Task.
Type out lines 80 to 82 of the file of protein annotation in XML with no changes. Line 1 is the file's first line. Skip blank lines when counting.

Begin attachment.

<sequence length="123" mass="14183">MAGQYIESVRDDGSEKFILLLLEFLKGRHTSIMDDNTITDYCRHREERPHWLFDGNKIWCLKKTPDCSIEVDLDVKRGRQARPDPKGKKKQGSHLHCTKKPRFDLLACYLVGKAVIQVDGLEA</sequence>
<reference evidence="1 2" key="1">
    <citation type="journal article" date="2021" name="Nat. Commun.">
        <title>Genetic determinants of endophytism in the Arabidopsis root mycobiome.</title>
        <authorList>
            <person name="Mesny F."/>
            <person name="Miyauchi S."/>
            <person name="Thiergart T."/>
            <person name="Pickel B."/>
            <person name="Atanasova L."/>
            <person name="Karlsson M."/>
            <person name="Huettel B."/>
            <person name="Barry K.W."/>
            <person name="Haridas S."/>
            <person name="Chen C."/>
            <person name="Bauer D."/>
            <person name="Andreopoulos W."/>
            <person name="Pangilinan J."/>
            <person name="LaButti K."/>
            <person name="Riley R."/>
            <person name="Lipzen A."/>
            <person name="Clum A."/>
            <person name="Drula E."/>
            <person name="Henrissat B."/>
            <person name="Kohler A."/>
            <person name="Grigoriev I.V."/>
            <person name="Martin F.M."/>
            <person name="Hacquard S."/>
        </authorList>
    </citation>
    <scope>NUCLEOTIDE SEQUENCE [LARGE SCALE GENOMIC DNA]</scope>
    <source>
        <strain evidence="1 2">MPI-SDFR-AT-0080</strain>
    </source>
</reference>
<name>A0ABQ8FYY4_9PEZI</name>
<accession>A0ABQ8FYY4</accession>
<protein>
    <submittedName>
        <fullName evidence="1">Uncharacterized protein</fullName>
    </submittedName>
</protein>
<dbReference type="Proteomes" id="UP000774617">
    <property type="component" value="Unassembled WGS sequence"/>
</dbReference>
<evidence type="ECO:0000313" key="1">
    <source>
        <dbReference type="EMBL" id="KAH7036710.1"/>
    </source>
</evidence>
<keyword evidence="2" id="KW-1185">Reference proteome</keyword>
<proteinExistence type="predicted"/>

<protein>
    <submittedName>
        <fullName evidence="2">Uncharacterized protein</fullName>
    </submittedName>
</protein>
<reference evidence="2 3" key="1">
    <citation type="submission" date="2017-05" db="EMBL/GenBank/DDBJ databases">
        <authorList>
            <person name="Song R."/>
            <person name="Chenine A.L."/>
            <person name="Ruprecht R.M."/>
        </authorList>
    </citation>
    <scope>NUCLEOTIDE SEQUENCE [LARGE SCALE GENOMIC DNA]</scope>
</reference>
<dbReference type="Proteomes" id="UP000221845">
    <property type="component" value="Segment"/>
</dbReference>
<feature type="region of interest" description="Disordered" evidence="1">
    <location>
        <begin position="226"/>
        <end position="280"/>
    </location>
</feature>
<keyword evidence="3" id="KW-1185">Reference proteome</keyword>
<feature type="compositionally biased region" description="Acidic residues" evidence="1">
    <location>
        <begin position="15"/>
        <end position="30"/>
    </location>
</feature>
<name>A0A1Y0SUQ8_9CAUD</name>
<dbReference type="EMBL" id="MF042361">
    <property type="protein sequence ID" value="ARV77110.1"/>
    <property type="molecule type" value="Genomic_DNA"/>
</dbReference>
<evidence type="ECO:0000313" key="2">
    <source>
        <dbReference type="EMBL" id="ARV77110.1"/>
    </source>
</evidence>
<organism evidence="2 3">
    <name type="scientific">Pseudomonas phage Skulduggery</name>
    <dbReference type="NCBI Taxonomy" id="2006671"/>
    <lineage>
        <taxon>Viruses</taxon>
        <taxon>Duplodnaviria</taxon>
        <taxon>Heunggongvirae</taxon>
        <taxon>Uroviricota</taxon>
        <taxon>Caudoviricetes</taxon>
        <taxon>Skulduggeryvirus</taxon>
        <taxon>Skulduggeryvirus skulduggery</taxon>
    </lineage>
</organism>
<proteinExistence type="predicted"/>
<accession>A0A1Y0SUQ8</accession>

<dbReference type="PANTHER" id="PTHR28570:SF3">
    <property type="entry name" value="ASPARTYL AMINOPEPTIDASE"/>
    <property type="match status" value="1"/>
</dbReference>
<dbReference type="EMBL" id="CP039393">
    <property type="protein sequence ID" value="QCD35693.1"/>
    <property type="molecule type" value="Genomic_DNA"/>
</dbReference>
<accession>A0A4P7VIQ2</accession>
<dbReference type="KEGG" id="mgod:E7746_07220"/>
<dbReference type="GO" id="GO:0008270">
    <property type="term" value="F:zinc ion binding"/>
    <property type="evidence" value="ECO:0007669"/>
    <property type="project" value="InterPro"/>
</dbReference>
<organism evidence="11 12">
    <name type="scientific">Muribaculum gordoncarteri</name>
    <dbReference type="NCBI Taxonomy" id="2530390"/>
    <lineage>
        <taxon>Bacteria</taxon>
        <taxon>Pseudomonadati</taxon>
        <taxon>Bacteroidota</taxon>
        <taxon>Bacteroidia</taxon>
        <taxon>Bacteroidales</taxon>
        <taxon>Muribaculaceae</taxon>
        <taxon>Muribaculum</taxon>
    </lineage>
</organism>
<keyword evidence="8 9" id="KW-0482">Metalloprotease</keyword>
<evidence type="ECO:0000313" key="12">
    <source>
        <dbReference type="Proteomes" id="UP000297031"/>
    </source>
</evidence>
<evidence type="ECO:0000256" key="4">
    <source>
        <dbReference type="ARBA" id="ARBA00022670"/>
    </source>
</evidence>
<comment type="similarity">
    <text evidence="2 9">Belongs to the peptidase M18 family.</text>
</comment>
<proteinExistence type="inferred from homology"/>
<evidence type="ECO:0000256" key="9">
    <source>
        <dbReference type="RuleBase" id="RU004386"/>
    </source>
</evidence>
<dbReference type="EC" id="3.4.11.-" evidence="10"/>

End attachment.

        <begin position="15"/>
        <end position="30"/>
    </location>